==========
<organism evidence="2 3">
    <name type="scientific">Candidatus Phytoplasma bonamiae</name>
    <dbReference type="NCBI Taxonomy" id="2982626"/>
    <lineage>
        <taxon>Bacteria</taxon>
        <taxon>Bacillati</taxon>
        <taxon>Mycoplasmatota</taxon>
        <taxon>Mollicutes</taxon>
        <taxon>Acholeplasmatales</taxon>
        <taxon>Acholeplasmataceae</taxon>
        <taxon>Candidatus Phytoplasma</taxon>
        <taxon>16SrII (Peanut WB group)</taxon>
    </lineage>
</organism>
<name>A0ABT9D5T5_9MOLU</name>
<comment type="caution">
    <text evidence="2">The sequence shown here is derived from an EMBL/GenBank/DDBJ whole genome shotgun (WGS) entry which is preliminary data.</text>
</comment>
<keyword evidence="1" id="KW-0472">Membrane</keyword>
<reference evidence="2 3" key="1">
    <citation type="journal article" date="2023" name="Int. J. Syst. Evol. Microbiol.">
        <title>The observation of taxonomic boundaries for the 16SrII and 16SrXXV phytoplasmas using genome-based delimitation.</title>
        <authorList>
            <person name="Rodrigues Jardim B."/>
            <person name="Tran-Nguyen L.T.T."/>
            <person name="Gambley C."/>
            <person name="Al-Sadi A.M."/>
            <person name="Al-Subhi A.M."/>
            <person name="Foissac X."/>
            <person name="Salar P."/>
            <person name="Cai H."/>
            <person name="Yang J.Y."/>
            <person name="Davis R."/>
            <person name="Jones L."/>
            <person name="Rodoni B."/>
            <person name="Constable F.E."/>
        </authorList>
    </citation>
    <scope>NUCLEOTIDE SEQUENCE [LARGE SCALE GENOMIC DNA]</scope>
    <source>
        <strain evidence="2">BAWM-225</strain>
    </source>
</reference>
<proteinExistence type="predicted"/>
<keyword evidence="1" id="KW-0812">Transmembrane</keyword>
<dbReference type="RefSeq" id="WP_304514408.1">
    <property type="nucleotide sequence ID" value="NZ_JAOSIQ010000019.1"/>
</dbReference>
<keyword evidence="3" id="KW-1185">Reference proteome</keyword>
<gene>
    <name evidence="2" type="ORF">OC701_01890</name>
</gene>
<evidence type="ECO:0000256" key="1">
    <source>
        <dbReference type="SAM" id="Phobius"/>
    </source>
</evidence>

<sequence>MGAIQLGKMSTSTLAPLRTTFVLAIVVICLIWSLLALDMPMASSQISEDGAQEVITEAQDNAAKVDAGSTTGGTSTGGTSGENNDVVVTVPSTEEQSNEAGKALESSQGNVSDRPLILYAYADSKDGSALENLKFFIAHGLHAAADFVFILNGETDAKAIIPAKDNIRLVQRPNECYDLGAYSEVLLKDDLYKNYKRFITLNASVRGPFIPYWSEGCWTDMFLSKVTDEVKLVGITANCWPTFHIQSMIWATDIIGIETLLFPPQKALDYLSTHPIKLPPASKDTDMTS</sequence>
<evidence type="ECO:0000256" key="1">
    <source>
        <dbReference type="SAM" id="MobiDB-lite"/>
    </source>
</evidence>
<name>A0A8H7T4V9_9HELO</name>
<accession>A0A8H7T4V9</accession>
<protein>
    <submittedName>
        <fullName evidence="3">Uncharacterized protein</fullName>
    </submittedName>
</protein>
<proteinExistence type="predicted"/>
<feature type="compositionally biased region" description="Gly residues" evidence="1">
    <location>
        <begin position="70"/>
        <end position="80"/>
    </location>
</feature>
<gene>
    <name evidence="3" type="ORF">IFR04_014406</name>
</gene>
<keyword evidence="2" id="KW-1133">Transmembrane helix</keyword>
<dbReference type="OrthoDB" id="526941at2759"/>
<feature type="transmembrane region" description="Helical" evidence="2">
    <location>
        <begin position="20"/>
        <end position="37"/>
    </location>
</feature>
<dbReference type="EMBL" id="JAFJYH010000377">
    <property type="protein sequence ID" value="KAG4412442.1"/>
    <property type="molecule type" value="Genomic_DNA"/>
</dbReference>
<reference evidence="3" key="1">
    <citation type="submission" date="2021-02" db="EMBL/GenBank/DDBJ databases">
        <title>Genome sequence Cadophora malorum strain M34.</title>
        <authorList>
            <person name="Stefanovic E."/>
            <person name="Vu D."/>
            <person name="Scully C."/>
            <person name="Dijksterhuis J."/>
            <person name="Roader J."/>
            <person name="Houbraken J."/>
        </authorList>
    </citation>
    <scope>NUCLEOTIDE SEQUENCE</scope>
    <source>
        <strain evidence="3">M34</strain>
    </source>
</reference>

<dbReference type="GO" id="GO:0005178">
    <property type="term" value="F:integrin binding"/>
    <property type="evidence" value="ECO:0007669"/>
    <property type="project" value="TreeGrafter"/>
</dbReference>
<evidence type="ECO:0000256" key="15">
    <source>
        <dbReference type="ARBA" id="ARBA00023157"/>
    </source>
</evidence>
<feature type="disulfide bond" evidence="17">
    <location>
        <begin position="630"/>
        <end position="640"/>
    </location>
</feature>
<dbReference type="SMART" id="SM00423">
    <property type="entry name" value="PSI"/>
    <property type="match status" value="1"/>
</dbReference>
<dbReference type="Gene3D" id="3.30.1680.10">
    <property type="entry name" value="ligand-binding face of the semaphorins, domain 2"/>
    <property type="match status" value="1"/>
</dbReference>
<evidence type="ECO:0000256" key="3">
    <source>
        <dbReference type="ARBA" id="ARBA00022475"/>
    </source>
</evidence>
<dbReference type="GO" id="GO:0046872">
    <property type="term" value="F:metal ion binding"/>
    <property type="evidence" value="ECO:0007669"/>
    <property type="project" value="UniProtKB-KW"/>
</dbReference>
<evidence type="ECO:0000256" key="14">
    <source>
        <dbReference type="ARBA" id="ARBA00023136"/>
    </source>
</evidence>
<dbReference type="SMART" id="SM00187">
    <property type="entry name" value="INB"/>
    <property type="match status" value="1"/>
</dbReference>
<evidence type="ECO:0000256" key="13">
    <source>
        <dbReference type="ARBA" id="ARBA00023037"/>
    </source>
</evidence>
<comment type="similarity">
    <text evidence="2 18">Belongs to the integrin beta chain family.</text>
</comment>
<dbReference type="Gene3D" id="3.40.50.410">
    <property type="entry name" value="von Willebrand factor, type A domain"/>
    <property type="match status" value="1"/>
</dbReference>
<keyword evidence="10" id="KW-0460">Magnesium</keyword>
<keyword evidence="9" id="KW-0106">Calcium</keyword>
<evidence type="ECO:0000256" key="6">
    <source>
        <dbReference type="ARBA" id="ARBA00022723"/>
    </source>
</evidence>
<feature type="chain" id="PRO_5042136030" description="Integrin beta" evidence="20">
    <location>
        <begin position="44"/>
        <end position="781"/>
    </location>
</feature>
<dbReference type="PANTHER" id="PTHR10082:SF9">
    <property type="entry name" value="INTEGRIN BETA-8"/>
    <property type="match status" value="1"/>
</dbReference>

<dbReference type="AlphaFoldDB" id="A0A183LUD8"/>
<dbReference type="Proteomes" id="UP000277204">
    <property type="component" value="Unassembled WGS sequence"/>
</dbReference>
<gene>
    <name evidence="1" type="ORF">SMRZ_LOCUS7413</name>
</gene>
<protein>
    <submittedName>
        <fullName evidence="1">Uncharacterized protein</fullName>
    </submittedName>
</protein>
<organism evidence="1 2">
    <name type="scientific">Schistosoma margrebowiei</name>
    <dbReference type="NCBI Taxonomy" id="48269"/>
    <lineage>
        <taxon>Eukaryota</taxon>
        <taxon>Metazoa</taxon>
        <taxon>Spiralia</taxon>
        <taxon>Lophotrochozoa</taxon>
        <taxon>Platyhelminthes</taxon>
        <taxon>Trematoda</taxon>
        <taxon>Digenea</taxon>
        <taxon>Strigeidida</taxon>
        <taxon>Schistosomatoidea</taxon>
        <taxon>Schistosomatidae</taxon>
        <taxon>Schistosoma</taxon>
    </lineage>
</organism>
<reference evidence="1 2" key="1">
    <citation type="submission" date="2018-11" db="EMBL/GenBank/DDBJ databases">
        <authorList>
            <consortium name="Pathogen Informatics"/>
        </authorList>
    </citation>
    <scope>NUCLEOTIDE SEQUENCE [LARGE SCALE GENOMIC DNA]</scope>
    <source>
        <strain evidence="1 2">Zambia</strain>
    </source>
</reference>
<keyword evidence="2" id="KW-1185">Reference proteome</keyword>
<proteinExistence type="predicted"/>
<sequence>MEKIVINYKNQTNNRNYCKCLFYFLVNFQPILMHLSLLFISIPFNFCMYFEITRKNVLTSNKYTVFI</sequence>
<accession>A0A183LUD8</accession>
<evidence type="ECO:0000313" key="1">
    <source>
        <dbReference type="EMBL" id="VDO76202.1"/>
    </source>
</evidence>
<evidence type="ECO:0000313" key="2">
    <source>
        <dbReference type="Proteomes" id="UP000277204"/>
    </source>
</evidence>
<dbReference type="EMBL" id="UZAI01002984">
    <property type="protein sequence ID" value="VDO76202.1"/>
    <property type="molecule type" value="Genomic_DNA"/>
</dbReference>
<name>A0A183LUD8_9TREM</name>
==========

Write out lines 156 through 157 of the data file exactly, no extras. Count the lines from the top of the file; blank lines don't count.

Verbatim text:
    </source>
</evidence>